The University of Haifa International School is participating in a number of events organized in Europe by our partner Masa Israel. 

Rachel Ben EliOur representative Rachel Ben-Eli will be visitng five european cities to represent the University of Haifa's International School.  The trip is organized by our partner Masa Israel and will take place in Amsterdam, Budapest, Vienna, Rome and Milan.   

Come to meet Rachel at one of the locations.  You will be able to ask her questions about our 16 International Master's programs, find out about the application deadlines and the application process, and more.  

 

To arrange a meeting with Rachel, please email her at rben-eli@staff.haifa.ac.il

We hope to see you there!

The Forward: The 5 Best Dating Apps To Use While In Israel

The Forward: The 5 Best Dating Apps To Use While In Israel

February 9, 2017

By Amy Albertson

 

Romantic Beach Picnic

Pixabay

 

This piece was contributed by Masa Israel Journey — for more information, click here.

 

We’re sure you’ve heard the news—there is an app for everything. Finding love (or at least a date) is no exception. And in the “startup nation,” we obviously believe in the swipe-to-like revolution. Here in Israel we have not one, but five, popular dating apps to lead us to the good Jewish boy/girl of our dreams. With that many options, it seems silly not to take your chances. After all, what would be better than falling in love in the Holy Land?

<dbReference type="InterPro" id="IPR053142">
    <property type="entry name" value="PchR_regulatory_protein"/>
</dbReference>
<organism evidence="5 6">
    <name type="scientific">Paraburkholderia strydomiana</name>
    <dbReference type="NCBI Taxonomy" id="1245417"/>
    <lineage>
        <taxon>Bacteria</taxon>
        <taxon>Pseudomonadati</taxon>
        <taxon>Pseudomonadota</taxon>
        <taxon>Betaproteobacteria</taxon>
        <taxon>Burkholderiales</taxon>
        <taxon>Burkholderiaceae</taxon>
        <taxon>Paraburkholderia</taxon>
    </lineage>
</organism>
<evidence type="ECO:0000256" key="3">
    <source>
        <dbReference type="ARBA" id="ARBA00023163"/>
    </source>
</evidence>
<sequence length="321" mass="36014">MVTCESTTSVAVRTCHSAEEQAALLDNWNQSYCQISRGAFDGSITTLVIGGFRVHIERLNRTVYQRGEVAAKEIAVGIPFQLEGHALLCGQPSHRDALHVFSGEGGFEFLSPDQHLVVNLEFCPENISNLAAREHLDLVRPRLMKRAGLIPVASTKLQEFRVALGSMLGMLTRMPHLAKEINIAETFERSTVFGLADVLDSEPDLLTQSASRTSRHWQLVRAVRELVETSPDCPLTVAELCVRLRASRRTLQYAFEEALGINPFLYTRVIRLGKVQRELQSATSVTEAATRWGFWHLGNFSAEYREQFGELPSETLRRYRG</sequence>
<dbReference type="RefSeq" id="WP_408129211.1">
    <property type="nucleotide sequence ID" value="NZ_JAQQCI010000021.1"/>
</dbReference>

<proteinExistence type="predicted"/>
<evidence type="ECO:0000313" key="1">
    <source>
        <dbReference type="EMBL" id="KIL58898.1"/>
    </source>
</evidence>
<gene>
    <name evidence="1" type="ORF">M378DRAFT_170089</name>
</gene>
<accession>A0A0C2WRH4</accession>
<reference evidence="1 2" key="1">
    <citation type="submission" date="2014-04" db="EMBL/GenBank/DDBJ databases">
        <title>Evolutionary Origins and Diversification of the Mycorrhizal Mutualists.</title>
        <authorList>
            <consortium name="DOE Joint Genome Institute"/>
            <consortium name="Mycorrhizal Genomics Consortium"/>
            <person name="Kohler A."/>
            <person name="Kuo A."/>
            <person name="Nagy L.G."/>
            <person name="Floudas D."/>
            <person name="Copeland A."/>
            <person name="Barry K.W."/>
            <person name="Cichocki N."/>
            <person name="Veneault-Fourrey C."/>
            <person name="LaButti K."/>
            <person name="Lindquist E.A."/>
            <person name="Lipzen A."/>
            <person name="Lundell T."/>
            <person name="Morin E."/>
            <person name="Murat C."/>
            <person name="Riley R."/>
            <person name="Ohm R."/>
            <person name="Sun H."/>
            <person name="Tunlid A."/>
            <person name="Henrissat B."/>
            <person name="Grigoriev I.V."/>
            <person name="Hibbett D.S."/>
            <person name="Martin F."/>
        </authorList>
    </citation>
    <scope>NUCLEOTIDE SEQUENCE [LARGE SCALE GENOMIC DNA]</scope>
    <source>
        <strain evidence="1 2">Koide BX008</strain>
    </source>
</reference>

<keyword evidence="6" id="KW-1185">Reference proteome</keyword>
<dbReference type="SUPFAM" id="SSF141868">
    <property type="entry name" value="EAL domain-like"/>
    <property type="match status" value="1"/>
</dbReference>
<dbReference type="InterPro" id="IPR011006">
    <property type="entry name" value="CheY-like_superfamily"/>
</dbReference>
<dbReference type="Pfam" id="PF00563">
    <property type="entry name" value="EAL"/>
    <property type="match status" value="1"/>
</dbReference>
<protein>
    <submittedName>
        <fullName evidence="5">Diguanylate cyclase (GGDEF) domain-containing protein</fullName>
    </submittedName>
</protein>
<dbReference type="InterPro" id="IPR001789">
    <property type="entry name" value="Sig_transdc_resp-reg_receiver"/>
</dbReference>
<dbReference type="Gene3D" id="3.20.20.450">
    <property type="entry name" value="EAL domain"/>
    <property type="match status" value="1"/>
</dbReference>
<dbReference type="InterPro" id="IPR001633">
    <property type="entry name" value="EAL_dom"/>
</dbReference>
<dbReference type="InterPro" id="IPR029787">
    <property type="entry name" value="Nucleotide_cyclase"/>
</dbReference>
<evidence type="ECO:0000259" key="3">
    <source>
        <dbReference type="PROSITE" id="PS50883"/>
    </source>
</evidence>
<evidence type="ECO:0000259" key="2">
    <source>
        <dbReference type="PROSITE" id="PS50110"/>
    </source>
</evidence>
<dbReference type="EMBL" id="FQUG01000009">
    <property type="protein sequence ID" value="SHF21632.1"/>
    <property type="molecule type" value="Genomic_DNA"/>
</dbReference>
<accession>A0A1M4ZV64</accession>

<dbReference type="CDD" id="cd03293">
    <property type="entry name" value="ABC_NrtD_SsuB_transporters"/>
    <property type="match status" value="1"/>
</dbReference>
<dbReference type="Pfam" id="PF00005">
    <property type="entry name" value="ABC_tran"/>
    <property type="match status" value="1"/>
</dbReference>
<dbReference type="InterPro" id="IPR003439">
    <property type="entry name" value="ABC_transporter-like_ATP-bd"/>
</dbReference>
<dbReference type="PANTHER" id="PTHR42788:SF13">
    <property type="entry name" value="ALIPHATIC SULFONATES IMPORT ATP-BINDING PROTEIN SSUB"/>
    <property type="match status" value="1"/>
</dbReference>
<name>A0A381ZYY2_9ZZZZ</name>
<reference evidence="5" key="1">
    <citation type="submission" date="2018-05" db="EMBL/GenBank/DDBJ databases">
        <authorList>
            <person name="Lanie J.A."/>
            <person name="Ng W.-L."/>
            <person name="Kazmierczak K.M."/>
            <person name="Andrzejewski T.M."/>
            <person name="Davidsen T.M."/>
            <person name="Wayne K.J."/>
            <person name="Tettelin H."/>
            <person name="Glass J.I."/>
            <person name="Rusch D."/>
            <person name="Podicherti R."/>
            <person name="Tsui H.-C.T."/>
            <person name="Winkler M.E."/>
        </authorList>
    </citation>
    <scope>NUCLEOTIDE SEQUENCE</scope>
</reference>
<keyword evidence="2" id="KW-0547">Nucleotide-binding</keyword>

Of course not all dating applications are created equally and like with just about everything else, there are cultural differences. Lucky for you we’re here to breakdown Israel’s most popular dating apps.

 

Tinder

Tinder

Courtesy Tinder

 

The pioneer of the swipe-to-like revolution, Tinder, like in most places, is probably the most well-known dating app on the market. I suspect Israelis enjoy it for the same reason as everyone else—it is simple. You swipe right to like, left to dislike, and profiles contain only minimal information. Predominantly visual profiles leave less room for a language barrier initially, but be ready to practice your Hebrew skills as soon as the messaging starts. Ma at mehapeset? What are you looking for? Although constantly debated, Tinder in Israel is not the most recommended place to find true love. Swipers here are most likely looking for something much more casual, so keep that in mind.

 

Jswipe

jswipe

Screenshot

 

We have our own country, so why shouldn’t Jews have their own dating app? We do! Jswipe is commonly referred to as “the Jewish Tinder” because its similar format. However, Jswipe profiles have some extra categories, such as kosher or not kosher and level of observance—super handy things to know when searching for one’s beshert (soulmate). For those of you not so confident with your Hebrew skills, a high percentage of Jswipe users are either non-Israeli or speak English. Who knows, maybe you’ll find a Hebrew tutor in addition to a match? Either way, Jswipe is Israeli tested and Jewish-mother approved.

 

OkCupid

OkCupid

OkCupid